Public health officers to students: “Stop off-campus large gatherings”

  Wednesday, August 26, 2020 2:30 PM

Pittsburg, KS

COVID-19 update

Off-campus gatherings of young adults appear to have contributed to an increase in positive cases of COVID-19, officials with Pittsburg State University and the Crawford County Health Department announced at a news briefing on Wednesday at PSU. 

The university announced last week it would hold such briefings on a weekly basis this semester as part of a process to keep the campus and community updated the status of COVID-19 among students, faculty, and staff. 

Since the start of classes on Monday, Aug. 17, the Bryant Student Health Center at PSU has tested 39 students. Of those, 15 tested positive. The student health center is currently monitoring 34 COVID-positive students in isolation, and an additional 70 in quarantine as identified close contacts of those infected.   

In the past week, infection rates have escalated quickly among the 18-25 age group in Crawford County. On Aug. 17, the county had 34 active cases in isolation and 77 close contacts in quarantine. As of today, the numbers have jumped to 100 positive cases in isolation, and an additional 400+ close contacts in quarantine.  

Logically, we expected to have infections, though we had hoped the preparation and communication with students would have prevented this kind of spike,” said PSU President Steve Scott. “It’s now clear we must do things differently if we hope to stay open this semester.”   

On Tuesday evening, Aug. 25, Dr. Timothy Stebbins, the Crawford County public health officer, contacted Scott to discuss the situation and options.  

“Our goal is to keep the university open, and that required swift and effective action,” said Dr. Stebbins. “Numbers are rising quickly, and we are trying to stay on top of it, but we need students to help.” 

According to Dr. Stebbins, the problem lies in off-campus gatherings of young adults, so he and Deputy Public Health Officer Dr. Linda Bean are working with the Crawford County Commission to address challenges to the extent of their authority. In addition, the university took immediate action to curtail any face-to-face activities outside of classes. 

Starting Friday, Aug. 28, intercollegiate athletics activities are suspended, potentially until Sept. 14. Ongoing evaluation could mean some activities are reintroduced before that date. Extracurricular activities organized by the Campus Activities Center also are suspended starting on Friday, stricter occupancy limits will be implemented at the Student Recreation Center, and rigid social distancing and disinfecting practices will remain in place for on-campus dining. 

In addition to potential repercussions for violating county or city public health guidelines, students found to be putting themselves or others in danger are subject to discipline outlined in the university’s Code of Student Rights and Responsibilities, even if the activity happens off-campus.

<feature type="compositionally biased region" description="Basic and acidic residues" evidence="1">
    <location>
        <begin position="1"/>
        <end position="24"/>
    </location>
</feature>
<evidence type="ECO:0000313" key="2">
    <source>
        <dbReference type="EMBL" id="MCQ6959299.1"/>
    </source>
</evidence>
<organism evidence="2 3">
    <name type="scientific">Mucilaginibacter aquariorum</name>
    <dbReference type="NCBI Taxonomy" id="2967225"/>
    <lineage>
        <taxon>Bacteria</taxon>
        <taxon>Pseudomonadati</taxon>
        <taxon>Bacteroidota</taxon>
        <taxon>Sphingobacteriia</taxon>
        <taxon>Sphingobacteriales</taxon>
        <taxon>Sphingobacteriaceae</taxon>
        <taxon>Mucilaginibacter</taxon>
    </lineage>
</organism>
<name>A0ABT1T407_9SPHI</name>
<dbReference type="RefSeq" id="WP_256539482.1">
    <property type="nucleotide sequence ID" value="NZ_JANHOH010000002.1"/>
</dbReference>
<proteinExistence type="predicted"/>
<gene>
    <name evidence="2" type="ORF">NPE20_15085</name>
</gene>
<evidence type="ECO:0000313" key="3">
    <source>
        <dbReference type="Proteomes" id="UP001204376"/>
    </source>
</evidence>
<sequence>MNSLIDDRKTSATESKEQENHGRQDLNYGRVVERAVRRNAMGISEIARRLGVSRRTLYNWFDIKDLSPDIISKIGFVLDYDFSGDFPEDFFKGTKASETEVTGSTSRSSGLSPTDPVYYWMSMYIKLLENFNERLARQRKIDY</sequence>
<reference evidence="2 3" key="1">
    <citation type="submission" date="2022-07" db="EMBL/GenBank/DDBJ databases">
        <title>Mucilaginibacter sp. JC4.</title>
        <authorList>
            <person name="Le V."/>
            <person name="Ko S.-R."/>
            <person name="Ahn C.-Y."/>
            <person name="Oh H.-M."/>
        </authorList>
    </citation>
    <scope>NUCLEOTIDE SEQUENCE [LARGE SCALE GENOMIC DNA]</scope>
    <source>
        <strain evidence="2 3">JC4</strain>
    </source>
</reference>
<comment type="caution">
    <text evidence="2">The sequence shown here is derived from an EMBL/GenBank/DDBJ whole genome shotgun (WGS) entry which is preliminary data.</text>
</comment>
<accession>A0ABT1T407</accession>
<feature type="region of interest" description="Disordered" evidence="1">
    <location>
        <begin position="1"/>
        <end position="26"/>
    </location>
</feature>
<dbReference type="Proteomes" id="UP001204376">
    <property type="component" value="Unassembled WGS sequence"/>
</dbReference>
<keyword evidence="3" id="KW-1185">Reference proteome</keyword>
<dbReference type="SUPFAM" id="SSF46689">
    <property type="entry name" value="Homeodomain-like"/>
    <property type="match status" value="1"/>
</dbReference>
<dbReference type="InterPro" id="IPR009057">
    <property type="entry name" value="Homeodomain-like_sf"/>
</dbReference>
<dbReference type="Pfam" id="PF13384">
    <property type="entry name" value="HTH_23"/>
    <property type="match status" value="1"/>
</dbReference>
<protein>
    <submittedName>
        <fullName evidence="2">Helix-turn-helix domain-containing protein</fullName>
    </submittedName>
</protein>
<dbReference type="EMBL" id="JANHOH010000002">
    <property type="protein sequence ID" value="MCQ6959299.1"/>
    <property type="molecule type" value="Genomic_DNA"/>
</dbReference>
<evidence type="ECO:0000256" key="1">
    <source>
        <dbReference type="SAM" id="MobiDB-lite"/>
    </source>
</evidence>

“We sincerely hope it does not come to that,” said Scott. “We have faith that our students will heed this wake-up call and take the necessary steps to prevent further spread that risks a shift to all-online instruction. We’ll also continue impressing upon them the importance of following all guidelines to protect themselves and others, as their actions have serious consequences for our community.” 

Dr. Stebbins concurred.  

“Young, otherwise healthy adults, which describes most college students, are at lower risk for serious health implications,” he said. “However, they are very mobile and can easily carry this virus to at-risk members of our community  their own parents, grandparents, and friends.  

Dr. Stebbins had further direction for students.  

“Stop all parties. Stop gathering. Stop going to bars,” he said. “Please stop all activity where the virus spreads easily so we can get this under control and move on.”    

The university will hold its next media briefing on Wednesday, September 2. 

The process 

Three times per week, leaders from the Bryant Student Health Center meet with other members of the healthcare community and county public health officials to assess the status of COVID-19 in Crawford County as a whole.  

They discuss testing, positive cases, hospital capacity, the number of patients who in intensive care or on a ventilator, isolation/quarantine rates, and contact tracing.  

University leadership is updated after each meeting. Each Wednesday morning, they review the trends over the past seven days to determine if operations should be adjusted to address challenging areas. The key metrics tracked are: 

  • Latest governmental public health restrictions   
  • Regional infection rates and trends in the ability to respond   
  • Status of other universities in our area, K12 districts in our region, and partners   

Each Wednesday afternoon, the university hosts a conversation with media to discuss the numbersthe impact on campus, and other related topics. A written news release is distributed to media afterward, and the release is published in University News at  

Dr Scott